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Subway-Electric Tram Hybrid, the First Of Its Kind in China, to Open in Foshan

Posted: 06/25/2014 11:03 am

foshan subway hybrid public transportationA public transportation line currently being developed in the Nanhai District of Foshan is being touted as the first of its kind in China, reports Nanhai Today.

Construction has begun on five stations of the passenger line described as a cross between a subway and a electric tram with the advantages of both, said a spokesperson for the New Transportation Office.

The planned line will have 13 stops of which four are underground, four are above ground, and five will be elevated stations. As explained by the spokesman, travel on the light railway won’t be affected by surface traffic from either congestion or accidental collisions, leading to loftier ambitions for the line:

Our entire plan is to follow the principles of “using the original route as much as possible, reduce the need to forcibly relocate residents, reduce the need for land space, use land routes where possible, switch to elevated tracks when that is not feasible, and finally resort to underground routes when all other options fail.”

The line will be 13.11 km long, and will have four transfer stations:

  • A Chongleigang Park Station that will connect with the Jiangzhu transport line serving Guangzhou and Foshan
  • A Foshan First Ring Road Station that will connect with Jiangzhu transport line serving Guangzhou and Foshan
  • A Tangyi Park Station that will connect with Foshan Metro Line 6
  • A Linyue West Station will connect with Foshan Metro Line 2

The line was first proposed in 2011 and construction began last year, although there have been multiple setbacks. Development has recently been hampered from issues stemming from the forced relocations of the Xiaxi and Pingdong neighborhoods, and from accommodating high-voltage power lines.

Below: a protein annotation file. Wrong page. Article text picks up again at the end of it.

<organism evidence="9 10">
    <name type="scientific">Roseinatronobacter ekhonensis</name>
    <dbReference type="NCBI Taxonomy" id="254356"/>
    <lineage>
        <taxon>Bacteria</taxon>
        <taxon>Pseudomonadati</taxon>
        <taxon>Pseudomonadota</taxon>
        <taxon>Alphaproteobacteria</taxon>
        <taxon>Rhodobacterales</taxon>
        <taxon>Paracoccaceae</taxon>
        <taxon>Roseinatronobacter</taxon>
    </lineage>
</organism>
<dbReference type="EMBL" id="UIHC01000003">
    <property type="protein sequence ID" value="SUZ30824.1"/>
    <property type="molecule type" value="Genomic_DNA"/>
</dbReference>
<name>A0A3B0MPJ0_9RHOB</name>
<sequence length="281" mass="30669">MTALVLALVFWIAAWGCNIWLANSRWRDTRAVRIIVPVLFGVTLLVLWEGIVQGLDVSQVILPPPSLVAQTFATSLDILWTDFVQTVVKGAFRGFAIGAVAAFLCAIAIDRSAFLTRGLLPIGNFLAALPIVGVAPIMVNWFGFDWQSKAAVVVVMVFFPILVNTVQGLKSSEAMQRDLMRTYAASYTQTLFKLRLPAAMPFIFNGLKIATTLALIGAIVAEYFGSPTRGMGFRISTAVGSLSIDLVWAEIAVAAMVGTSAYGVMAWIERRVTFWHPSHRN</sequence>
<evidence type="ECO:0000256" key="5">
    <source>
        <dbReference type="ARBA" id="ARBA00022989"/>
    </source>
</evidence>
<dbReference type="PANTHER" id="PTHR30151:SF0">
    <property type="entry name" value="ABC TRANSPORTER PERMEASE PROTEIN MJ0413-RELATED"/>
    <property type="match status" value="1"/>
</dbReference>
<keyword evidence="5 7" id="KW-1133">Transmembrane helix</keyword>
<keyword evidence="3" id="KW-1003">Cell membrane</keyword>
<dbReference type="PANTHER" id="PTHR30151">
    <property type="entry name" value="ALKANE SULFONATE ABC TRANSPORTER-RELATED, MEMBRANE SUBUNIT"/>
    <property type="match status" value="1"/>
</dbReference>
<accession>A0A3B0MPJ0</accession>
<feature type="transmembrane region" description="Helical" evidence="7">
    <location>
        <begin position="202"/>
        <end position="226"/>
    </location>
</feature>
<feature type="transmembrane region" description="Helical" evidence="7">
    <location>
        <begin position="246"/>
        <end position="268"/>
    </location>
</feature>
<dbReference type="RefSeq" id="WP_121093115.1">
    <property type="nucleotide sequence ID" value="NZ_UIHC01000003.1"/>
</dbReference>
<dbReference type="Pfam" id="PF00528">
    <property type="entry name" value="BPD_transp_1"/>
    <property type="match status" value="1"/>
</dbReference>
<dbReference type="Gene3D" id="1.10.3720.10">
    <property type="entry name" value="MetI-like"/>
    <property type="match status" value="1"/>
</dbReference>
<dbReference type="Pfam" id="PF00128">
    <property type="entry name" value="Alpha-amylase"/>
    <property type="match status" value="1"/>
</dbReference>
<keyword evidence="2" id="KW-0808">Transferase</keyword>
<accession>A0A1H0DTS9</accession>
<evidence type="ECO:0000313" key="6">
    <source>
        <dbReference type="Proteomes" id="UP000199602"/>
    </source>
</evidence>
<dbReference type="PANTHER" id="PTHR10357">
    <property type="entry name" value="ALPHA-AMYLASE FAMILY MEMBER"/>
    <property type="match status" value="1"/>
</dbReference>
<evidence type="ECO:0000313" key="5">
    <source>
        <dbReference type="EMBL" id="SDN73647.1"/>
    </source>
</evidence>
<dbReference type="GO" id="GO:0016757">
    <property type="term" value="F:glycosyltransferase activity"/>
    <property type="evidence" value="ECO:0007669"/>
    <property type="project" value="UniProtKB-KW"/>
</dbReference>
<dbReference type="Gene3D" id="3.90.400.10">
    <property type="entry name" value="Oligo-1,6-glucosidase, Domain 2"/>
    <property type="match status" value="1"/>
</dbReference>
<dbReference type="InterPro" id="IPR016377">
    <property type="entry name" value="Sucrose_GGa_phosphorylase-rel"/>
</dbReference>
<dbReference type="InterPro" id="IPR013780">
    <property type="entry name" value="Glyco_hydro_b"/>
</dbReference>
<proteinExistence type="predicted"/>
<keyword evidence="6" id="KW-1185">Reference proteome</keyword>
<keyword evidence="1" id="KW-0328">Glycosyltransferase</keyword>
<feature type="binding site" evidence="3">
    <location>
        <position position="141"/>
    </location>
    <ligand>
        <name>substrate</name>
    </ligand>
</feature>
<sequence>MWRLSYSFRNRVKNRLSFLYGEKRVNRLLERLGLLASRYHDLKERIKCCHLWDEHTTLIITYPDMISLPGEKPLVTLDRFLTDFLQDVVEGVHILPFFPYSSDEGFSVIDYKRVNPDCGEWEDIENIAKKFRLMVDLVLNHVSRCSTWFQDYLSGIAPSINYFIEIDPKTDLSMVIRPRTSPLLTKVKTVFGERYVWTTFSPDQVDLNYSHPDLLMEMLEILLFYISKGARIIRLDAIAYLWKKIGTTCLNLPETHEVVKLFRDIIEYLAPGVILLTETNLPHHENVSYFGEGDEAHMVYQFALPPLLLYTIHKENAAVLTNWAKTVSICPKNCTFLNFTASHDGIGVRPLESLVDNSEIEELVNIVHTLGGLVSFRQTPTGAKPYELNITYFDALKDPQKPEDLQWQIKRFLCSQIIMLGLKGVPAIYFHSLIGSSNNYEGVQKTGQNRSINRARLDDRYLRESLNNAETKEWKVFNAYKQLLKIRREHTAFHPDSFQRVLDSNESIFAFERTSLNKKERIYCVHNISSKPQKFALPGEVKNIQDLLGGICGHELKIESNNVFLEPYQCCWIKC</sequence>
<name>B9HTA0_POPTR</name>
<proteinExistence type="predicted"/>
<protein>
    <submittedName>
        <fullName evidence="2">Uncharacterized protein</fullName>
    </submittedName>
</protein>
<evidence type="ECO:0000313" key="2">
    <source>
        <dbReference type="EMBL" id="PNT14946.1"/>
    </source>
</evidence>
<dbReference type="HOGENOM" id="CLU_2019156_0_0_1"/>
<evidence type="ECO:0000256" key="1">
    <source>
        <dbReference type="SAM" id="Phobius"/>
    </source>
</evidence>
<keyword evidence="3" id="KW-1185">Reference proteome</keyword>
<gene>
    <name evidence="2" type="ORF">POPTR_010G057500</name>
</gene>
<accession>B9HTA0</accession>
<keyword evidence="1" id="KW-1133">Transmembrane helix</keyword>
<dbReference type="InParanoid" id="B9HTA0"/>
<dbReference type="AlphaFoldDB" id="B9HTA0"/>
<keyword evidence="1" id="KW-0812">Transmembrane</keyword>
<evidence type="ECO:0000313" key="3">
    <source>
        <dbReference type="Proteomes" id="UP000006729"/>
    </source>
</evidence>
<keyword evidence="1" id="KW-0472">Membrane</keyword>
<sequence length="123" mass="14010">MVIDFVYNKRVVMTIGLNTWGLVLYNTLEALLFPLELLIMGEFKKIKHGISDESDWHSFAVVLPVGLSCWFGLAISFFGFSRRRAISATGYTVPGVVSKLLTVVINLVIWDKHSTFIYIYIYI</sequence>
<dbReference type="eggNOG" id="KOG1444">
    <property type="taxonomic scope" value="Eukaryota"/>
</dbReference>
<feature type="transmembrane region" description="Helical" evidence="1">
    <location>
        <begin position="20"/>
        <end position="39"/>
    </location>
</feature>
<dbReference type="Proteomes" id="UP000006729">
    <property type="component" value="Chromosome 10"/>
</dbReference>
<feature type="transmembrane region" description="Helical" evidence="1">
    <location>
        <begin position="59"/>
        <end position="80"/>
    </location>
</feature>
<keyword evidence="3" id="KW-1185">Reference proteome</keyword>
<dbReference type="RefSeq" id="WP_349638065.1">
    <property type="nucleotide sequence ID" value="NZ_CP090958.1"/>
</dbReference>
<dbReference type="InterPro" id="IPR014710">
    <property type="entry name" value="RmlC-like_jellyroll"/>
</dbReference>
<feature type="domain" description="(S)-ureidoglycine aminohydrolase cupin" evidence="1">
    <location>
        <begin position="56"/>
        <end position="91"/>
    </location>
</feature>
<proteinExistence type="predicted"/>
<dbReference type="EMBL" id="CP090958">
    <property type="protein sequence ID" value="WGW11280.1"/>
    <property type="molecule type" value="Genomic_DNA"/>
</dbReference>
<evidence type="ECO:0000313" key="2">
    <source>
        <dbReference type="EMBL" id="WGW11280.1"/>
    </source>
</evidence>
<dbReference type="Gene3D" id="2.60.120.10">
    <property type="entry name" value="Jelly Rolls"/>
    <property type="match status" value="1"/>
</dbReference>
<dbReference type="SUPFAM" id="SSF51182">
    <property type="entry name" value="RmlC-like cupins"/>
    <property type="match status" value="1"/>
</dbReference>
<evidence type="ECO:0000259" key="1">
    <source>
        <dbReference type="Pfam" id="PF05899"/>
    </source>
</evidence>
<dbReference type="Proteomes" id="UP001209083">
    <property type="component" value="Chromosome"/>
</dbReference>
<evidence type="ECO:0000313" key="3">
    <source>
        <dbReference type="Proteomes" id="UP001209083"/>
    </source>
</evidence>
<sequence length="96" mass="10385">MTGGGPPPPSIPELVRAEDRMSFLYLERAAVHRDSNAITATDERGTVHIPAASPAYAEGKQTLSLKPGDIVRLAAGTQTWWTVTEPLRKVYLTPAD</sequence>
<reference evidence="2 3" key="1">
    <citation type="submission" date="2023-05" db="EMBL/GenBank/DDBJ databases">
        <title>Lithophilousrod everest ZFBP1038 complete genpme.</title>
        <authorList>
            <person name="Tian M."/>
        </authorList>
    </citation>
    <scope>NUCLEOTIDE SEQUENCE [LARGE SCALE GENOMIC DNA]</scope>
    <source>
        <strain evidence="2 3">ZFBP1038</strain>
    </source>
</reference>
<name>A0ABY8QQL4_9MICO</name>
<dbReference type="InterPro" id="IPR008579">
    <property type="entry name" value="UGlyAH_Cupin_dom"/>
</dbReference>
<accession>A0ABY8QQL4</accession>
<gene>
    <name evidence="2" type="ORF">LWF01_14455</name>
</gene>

foshan subway hybrid public transportationPhotos: Weibo


Guangzhou destroys two heritage buildings from the 1940s, despite protests

Posted: 06/14/2013 10:00 am

Two buildings on Guangzhou’s Shishu Road which represent a rare form of architecture were leveled on the morning of June 11 in spite of locals having written to the government to protest, Xinhua reports. Both were built during the Republic of China period in the 1940s.

The demolition crew in action, courtesy of Xinhua

The buildings were said by experts to represent a form of architecture that mixed the ancient with the modern and is extremely rare. The type of architecture was even described as being as important to China’s cultural heritage as the panda.

Historically significant buildings being demolished in the name of development is, of course, nothing new.

Philip Pan described the process in his 2008 book, Out of Mao’s Shadow:

In reality, though, local officials often approved projects and sold land-use rights to developers without going through the trouble of buying or seizing them from homeowners first. Officials then conspired with developers to pressure owners to give up their land. Developers often hired thugs to intimidate residents while police looked the other way. And local authorities sometimes cut off water, electricity, or heat to the holdouts. If necessary, the government intervened on behalf of developers and ordered a forced eviction on questionable legal grounds. Altogether, between 1991 and 2003, more than half a million families in Beijing were evicted by developers.

This has given rise to the coinage of the term “chaina,” which sounds like the English word “China” but means “Where should we demolish next?”

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